If the present regime conducts and wins the much talked about elections to the provincial councils it can blunt criticism emanating from the opposition
For the SLPP or the Government for that matter, provincial council elections hold political significance at this juncture
The opposition parties are trying to cash in on the situation for their electoral advantage in the future; a phenomenon natural under a democratic set-up
Already, there are politicians, including the relatives of the Cabinet Ministers, waiting in the wings to be appointed to serve as chief ministers and provincial ministers
The leaders of the political parties which are aligned with the government resolved on Tuesday evening to have elections to the provincial councils at the earliest. Conflicting thoughts exist among people and the parties on the viability of the provincial councils which remain defunct; some of them since 2017. Some of the forces that back the Government have also upped the ante against the provincial councils system calling it a white elephant.
However, Sri Lanka Podujana Peramuna (SLPP), the leading party of the Government, is all for it. SLPP leader Prime Minister Mahinda Rajapaksa is in favour of early elections, and the minor allies of the ruling side have fallen in line with it despite differences of opinions.
For the SLPP or the Government for that matter, such elections hold political significance at this juncture. The Government has seen its popularity either on the wane or jolted over various reasons. One is due to the failure on the part of the Government to perform to the extent people expected. It has triggered fears in the minds of the people, particularly those who voted it in, whether the Government has deviated from the task assigned to it by constituents. Of course, the pandemic stood in the way of the Government when delivering. But, people do not pardon the Government for what they perceived as lack of direction, deviation from the expected role, and no coordination of its work in certain aspects. Criticism has swelled against the Government over matters such as the rising cost of living, environmental damage etc. The opposition parties are trying to cash in on the situation for their electoral advantage in the future; a phenomenon natural under a democratic set-up.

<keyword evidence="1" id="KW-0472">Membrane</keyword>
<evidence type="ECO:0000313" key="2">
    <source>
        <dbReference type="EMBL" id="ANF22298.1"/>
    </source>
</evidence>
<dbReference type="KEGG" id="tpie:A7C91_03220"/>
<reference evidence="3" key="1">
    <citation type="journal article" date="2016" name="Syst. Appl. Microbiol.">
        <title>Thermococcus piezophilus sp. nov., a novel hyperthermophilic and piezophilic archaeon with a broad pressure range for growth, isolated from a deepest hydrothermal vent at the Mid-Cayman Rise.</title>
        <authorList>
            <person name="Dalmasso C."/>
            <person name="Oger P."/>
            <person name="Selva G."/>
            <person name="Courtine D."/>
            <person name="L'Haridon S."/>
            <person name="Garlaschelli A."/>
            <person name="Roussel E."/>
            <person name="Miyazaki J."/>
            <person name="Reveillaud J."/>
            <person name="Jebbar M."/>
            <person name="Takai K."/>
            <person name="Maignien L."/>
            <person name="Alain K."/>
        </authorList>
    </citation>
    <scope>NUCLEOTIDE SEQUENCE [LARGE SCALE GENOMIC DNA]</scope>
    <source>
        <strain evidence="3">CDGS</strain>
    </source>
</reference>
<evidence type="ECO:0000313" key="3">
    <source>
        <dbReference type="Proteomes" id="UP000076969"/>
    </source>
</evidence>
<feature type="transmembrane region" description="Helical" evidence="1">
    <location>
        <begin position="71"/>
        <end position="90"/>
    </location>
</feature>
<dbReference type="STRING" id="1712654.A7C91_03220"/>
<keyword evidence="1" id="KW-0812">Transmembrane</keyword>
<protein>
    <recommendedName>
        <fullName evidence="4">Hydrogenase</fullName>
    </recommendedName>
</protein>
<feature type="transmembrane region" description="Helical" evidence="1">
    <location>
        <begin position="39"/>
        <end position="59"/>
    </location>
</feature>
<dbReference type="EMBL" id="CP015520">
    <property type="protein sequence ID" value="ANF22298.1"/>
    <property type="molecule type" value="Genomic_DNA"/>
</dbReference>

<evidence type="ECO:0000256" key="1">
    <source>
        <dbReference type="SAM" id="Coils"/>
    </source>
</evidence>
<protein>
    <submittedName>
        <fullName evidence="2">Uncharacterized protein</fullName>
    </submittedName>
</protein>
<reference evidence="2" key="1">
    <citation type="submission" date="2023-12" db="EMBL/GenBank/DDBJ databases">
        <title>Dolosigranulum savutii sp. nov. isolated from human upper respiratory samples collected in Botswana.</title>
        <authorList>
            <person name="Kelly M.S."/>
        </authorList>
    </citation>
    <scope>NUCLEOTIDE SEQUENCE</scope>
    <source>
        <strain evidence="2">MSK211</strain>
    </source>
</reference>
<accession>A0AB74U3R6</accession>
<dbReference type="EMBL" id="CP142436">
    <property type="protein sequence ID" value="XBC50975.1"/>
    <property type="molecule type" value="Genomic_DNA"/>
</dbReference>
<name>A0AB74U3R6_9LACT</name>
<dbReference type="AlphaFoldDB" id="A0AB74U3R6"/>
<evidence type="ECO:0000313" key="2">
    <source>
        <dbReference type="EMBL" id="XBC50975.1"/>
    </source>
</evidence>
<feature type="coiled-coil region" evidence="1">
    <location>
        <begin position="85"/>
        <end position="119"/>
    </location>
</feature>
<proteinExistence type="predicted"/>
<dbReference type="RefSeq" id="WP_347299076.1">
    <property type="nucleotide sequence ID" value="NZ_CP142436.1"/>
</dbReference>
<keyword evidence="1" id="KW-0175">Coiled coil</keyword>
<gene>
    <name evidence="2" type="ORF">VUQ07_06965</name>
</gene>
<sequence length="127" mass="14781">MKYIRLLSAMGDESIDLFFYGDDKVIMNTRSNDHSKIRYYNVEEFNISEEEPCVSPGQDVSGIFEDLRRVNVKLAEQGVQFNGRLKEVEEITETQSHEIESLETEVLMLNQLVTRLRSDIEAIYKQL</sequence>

As such, the Government is thinking that it is better to have elections before it is too late. Once such a local election is won, a governing party is positioned to blunt criticism emanating from the opposition and regain its lost popularity. If the election is won, it will amount to the consolidation of its political base silencing its critics. No doubt, the elections are considered by the Government this time around with such calculation.
While Tuesday’s meeting was in progress, Ministers Nimal Siripala de Silva and Mahinda Amaraweera, on behalf of the Sri Lanka Freedom Party (SLFP), suggested that the elections should be conducted only under the new electoral system envisaged in the law
The Government also has another compelling need to have the elections immediately at this juncture. That is to create political posts for its next tier of leaders who are dismayed at the moment without perks and benefits. Already, there are politicians, including the relatives of the Cabinet Ministers, waiting in the wings to be appointed to serve as chief ministers and provincial ministers.